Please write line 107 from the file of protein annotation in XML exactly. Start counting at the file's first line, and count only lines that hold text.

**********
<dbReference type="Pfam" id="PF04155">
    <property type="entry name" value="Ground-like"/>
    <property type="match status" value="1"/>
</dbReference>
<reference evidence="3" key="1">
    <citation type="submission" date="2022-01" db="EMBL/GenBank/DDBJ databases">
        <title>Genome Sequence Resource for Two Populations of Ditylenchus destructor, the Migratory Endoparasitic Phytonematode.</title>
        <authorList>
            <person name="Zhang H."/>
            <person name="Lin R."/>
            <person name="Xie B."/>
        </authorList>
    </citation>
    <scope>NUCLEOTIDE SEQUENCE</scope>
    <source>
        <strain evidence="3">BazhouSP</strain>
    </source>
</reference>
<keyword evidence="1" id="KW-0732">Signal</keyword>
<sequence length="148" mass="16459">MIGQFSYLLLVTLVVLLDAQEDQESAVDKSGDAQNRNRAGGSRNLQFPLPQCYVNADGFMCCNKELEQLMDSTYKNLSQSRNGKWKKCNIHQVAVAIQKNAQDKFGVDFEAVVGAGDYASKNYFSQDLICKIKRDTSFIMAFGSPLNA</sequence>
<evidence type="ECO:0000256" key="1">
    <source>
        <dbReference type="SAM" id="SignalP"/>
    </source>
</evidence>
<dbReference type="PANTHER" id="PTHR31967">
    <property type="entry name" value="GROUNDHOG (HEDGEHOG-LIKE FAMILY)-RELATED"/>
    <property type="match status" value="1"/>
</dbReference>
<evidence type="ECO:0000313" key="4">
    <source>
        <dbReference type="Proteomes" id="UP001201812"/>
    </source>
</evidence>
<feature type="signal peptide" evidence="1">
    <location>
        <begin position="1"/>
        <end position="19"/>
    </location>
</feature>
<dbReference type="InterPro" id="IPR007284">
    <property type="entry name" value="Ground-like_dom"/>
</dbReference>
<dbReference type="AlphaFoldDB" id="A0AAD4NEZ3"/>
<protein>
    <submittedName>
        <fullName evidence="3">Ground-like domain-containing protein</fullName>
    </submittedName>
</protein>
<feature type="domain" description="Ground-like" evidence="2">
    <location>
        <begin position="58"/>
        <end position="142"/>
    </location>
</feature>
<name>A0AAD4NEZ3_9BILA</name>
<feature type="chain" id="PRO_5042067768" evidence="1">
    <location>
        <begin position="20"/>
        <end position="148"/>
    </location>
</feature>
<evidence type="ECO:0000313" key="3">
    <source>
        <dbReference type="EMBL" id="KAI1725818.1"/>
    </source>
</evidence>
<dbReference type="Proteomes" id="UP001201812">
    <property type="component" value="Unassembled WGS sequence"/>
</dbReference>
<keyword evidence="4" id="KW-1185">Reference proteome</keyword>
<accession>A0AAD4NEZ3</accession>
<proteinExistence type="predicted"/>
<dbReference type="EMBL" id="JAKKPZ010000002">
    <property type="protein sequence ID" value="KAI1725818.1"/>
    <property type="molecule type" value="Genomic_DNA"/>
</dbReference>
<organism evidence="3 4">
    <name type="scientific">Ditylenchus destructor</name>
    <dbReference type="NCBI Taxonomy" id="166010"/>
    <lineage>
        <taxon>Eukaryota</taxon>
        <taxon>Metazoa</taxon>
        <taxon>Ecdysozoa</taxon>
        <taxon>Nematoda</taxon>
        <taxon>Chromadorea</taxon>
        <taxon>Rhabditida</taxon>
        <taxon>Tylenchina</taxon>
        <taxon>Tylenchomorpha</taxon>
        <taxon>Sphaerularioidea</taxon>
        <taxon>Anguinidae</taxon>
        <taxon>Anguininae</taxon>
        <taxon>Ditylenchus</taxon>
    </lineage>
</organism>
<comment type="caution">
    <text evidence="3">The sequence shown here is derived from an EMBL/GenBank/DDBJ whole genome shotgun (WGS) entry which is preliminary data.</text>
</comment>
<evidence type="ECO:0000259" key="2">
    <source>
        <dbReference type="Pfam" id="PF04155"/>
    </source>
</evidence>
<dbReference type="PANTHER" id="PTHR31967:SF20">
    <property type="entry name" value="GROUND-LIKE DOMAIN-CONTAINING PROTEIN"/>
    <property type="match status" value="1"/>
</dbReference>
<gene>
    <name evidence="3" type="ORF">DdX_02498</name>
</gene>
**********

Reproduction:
</dbReference>